it’s raining outside for the moment, so i’m in here writing down all the things i was thinking while i was outside. i’ve got one of my dolphins in my kid’s kitchen for safekeeping, but the other one is on a palette in the alley until it gets sanded and patched and reprimed.
i’m thinking of them as mine now. they were made by cowpainters, and they’re the property of the aquarium until the sponsors pay them, and at no time are they actually mine, just in my possession. but never mind that. they’re mine in a way nobody else gets. the people who made it don’t know it as well as i do. i know every pore, every fold, every crack in the thing. while the aquarium has caught the dolphins, and the sponsors get to mount them on their walls, i get to cut them up and saute them in butter.
horrifying, i know. eating flipper. but since he’s a fiberglass dolphin, he’s not real. but he is. he’s slightly off balance, with one side tensed and the other jaunty, like he was turning in the middle of a jump. he’s got a friendly smile on him (so did the turtles, and turtle mouths are actually rather vicious looking), but that’s because he’s a popular (disneyfied) turtle, not like one of those that molest people close to shore.
if i hadn’t watched my dad making fiberglass planes when i was a kid, i would criticize the hell out of the state the model is in. why, it needs sanding and patching, tut tut it doesn’t come out of a box ready to paint. i’ve never made a fiberglass figure, but i can see this was made in molds and seamed together. the seams show. i groused plenty the first time i did the turtles, and then i realized what superb shape the fiberglass sculptures were actually in, and that i was just being spoiled. i don’t know how fiberglass sculptures are made, but i know you start with a mold or a form and then you layer fiberglass strips and resin onto it until you have a paper mache type of construction. i assume that’s how they’re doing it. then they’re sticking the cured parts together with more fiberglass and resin, and then they’re sanding and priming the whole thing. they’ve already gone to a whole lot of trouble to get me my naked, blank dolphin. all i have to do is sand and patch and reprime. that’s the normal next step in doing this, and they’ve saved me all the work of actually building the thing.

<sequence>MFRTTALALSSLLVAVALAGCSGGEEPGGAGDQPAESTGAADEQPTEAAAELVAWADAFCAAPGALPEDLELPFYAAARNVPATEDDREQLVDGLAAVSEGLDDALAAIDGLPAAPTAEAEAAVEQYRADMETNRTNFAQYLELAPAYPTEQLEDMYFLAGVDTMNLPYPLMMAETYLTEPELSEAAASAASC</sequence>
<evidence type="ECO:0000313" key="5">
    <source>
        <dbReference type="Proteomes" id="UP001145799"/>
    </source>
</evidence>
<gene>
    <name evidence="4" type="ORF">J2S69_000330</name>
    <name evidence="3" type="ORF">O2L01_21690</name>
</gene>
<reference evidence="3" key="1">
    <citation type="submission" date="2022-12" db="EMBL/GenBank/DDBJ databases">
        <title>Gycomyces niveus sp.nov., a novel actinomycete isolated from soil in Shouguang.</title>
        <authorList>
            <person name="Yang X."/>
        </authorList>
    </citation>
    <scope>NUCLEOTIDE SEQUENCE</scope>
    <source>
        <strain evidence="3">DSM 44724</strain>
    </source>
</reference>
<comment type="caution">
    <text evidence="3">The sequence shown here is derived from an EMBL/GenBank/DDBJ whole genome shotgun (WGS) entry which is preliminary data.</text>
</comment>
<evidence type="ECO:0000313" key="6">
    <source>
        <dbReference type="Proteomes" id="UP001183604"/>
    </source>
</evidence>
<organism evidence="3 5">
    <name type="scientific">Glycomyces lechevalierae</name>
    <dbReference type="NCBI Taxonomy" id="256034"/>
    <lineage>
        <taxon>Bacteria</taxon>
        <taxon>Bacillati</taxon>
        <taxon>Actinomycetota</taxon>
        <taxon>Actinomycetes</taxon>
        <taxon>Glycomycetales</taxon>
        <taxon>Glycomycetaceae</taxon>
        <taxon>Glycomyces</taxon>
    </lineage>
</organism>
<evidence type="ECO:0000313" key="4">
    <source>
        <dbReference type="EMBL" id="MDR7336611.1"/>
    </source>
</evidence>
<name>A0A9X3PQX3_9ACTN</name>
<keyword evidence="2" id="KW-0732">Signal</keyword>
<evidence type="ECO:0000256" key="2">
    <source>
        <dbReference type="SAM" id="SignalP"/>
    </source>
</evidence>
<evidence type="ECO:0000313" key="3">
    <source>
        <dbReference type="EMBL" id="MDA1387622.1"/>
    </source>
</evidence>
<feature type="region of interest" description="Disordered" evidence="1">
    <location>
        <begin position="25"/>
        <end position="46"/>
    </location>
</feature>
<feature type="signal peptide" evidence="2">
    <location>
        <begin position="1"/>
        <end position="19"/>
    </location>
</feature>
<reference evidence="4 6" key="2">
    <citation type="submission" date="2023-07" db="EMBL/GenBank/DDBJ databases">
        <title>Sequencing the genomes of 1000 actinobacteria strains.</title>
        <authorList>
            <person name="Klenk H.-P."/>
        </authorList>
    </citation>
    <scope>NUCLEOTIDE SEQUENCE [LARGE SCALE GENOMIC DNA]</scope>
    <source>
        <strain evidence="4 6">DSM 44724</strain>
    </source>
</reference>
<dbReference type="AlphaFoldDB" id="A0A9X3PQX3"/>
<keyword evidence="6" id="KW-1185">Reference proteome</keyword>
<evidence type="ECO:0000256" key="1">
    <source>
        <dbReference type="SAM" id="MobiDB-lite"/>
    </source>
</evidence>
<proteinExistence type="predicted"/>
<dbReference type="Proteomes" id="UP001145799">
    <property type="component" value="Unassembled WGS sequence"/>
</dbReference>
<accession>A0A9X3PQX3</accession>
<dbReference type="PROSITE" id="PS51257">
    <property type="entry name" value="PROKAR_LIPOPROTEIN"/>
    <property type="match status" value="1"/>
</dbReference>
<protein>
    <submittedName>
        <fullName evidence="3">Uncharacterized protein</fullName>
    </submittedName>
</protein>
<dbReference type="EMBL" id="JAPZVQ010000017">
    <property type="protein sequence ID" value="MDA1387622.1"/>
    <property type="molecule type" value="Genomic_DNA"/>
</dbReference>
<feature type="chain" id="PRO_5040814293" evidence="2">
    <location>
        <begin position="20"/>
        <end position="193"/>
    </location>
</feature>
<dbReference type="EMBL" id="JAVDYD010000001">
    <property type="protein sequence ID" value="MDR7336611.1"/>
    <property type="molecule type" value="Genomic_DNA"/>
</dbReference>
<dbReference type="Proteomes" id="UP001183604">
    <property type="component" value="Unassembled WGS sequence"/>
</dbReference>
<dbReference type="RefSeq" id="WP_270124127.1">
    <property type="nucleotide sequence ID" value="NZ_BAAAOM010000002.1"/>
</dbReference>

so all i have to do is sand, patch and prime. i’ve got it outside, and tho it’s cold and showery, i’m just coming inside when it starts raining and going back outside when it dries off a little. it’s going to take several days to sand and patch and prime it.
the holes are little priming holes, little circles that were air bubbles, little indentations and hills where the first sanding skipped over some places, irregularities around the seams, like little tread marks. and because i had a little accident picking it up at the aquarium it’s a little cracked along the seam above one of the flippers, and has a little impact cracking nearby where it bounced after hitting the cement. not a problem, fiberglass is a cinch to fix with more fiberglass.
i’m looking at the base of my dolphin. it’s got crude waves breaking around the fins. i can make them without too much trouble into cartoonish water pumps. or i can spend a lot of epoxy building them into something resembling a real water pump.
what about the skin? should i make a rubbery surface (how, underneath polyurethane varnish?) and should i paint him blue and gray or skin toned? these are interesting questions. i’m trying to pass them upwards.
some artists are content to start right in painting without prepping, without sanding off all the rough spots, without getting to know their dolphin as well as the actual sculptor of the model. it’s a privilege to be out there with the original sculptor standing at my shoulder, pointing out this feature and that flaw.
it takes a very long time to sand a 5-foot sculpture smooth, and never mind the great huge humps of the waves around the base. i think of it as a zen thing that lasts forever in a moment.